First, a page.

Abstract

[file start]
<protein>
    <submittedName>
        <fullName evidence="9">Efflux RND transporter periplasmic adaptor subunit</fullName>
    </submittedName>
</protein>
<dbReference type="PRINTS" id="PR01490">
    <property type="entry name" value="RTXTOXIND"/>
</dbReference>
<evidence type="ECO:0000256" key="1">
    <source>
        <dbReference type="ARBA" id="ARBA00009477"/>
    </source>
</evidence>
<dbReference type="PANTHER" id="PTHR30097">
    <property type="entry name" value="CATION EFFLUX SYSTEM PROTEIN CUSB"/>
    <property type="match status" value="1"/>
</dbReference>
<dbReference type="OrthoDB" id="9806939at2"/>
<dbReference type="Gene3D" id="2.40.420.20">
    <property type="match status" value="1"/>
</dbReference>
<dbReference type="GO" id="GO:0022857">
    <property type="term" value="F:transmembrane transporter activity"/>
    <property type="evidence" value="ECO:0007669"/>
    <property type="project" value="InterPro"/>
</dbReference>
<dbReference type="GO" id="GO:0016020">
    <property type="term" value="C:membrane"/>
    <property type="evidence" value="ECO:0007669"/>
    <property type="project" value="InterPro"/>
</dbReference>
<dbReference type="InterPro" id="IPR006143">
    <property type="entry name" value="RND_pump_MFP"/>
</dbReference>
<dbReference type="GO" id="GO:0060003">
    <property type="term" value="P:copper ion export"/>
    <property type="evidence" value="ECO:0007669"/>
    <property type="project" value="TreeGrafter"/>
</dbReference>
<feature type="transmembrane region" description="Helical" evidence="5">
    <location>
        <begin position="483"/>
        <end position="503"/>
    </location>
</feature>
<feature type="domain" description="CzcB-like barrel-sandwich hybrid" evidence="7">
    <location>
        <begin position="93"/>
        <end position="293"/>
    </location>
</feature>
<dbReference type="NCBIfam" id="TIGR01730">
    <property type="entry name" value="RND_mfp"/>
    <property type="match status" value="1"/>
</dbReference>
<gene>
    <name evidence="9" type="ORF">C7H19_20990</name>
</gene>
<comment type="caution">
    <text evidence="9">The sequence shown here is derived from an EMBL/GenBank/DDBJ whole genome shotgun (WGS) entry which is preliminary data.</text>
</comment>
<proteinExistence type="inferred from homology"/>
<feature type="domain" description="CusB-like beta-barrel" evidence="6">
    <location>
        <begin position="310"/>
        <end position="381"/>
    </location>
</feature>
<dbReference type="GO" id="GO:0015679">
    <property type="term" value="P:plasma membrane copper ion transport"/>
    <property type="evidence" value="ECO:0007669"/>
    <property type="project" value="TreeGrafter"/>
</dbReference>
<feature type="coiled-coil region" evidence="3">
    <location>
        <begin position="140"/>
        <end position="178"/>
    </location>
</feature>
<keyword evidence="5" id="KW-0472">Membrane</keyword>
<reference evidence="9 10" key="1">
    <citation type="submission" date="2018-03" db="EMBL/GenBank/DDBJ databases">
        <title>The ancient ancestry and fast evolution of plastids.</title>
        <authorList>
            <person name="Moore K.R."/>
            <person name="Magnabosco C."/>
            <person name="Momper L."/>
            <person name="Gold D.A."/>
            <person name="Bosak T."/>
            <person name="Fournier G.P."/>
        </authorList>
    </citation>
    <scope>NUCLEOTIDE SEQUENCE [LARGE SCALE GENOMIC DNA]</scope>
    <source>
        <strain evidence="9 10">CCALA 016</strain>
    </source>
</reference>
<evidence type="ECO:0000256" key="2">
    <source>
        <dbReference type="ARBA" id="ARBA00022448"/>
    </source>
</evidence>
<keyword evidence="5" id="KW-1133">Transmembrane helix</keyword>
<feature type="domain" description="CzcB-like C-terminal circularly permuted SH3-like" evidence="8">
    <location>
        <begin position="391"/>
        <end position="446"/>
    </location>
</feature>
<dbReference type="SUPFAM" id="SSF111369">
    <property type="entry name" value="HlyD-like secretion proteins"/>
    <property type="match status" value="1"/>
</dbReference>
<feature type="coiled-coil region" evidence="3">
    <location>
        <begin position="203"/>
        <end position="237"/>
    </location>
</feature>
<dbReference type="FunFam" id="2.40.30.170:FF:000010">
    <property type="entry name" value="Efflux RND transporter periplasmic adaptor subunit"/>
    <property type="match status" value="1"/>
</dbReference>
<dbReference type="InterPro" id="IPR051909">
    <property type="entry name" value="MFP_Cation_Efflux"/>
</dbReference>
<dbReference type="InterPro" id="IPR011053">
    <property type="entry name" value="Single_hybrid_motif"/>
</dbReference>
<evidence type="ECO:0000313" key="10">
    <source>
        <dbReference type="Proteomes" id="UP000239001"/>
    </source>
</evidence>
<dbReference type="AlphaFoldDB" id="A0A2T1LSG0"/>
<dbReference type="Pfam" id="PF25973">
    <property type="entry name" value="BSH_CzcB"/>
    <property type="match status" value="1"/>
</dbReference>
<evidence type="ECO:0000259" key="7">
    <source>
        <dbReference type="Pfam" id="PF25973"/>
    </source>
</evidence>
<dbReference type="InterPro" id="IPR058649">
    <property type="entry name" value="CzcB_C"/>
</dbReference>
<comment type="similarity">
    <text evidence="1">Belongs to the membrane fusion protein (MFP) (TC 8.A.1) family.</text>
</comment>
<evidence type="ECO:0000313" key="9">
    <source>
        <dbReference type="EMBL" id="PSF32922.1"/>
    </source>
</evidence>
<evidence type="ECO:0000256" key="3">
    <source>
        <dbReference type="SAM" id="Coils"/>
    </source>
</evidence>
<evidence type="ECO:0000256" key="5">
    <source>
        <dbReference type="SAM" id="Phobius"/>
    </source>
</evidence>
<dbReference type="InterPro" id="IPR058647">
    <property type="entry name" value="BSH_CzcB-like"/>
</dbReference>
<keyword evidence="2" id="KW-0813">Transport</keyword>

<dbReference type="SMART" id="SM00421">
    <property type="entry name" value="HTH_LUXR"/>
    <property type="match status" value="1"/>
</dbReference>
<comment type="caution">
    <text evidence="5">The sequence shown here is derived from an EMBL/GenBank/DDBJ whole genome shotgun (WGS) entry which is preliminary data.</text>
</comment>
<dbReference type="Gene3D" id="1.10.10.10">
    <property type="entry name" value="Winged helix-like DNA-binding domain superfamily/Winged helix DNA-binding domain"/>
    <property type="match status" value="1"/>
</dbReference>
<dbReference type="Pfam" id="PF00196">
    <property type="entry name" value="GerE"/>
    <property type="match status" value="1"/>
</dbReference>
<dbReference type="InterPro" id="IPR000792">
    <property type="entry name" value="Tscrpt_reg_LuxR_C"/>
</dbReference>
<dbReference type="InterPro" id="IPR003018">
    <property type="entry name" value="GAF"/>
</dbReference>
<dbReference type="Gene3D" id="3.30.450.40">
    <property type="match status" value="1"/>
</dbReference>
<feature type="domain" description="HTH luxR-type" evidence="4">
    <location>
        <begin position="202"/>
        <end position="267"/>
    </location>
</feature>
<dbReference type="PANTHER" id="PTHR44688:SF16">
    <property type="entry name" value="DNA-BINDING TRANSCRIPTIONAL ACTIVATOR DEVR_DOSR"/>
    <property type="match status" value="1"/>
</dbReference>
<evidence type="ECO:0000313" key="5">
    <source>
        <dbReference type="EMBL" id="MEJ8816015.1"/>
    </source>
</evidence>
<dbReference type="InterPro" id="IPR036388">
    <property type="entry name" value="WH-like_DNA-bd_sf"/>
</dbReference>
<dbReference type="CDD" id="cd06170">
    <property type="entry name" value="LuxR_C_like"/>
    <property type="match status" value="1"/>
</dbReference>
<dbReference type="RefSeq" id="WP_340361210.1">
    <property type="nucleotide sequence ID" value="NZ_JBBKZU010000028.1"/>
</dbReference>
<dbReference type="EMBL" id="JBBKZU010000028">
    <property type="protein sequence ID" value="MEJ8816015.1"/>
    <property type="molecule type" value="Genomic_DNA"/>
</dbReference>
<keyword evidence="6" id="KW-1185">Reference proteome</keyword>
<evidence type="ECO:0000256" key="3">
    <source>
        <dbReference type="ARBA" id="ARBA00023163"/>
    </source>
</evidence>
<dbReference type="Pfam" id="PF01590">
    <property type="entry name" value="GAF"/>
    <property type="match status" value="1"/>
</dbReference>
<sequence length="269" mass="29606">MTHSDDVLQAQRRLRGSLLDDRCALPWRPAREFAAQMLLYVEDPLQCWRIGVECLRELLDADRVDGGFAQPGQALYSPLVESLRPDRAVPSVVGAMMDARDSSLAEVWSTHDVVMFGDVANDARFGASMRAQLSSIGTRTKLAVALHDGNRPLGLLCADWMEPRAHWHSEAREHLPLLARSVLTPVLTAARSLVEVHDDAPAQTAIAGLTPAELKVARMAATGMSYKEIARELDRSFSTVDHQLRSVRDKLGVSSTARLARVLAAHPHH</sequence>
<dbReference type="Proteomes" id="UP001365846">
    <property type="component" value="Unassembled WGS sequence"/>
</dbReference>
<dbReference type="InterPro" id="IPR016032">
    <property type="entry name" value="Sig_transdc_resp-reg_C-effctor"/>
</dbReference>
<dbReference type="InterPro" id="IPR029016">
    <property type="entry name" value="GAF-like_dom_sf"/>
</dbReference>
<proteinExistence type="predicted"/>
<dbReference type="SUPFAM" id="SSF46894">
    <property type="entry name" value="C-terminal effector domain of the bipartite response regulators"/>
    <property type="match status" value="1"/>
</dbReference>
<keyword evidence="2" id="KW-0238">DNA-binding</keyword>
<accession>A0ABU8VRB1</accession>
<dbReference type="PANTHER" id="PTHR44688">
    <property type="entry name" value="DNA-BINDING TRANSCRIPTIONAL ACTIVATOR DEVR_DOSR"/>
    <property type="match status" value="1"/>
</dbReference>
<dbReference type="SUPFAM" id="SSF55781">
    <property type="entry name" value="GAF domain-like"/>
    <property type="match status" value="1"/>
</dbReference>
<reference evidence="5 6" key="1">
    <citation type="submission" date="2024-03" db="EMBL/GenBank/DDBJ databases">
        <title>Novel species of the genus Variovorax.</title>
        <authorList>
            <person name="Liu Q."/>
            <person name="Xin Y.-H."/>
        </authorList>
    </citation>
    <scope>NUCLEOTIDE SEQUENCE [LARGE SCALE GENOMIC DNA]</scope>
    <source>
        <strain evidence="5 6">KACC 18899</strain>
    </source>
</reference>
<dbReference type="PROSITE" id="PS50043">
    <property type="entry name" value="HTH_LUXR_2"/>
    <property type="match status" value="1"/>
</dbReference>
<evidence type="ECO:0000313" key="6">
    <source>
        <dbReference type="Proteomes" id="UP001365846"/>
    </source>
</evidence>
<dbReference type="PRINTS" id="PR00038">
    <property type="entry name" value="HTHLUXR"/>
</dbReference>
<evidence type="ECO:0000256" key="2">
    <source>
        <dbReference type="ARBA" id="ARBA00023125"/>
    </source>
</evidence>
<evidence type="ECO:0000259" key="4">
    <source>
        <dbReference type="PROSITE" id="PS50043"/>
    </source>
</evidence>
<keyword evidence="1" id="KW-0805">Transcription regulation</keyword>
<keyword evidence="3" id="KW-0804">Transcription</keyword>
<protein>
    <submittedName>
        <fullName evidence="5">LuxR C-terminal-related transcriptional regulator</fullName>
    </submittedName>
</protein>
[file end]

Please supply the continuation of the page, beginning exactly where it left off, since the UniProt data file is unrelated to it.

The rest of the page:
The survey area lies close to the continental margin and includes parts of the Insular Tectonic Belt and the Coast Mountains igneous and metamorphic complex, which are part of the Cordilleran (geological) Region. In an endeavor to clarify the structure of the Insular Tectonic Belt and the Coast Mountains complex, gravity measurements have been made using Worden or LaCoste and Romberg meters at 12–15 km intervals throughout the Queen Charlotte Islands, Vancouver Island, and the coastal areas of the British Columbia mainland. Measurements have been made at the same interval using a LaCoste and Romberg underwater gravity meter wherever the depth of water is less than 300 fathoms (< 540 m) along the fiords of the mainland coast and over the continental shelf. The observed gravity values have been reduced to Bouguer anomalies and terrain corrections have been calculated using either Bible's tables or a computer system based on the attraction of the rectangular prismatic block.The major features of gravity field are: (1) a positive Bouguer anomaly along the western edge of the area, which is associated with the change from continental to oceanic crust, and (2) a negative anomaly along the Coast Mountains, which is attributed to the thickening of the continental crust below these mountains. On the eastern side of the Queen Charlotte Islands, Hecate Strait, Queen Charlotte Sound, and Vancouver Island, the average Bouguer anomaly is approximately zero, with local anomalies superimposed on a fairly flat gravity field. Several of these local anomalies are related to density variations in the surface rocks.

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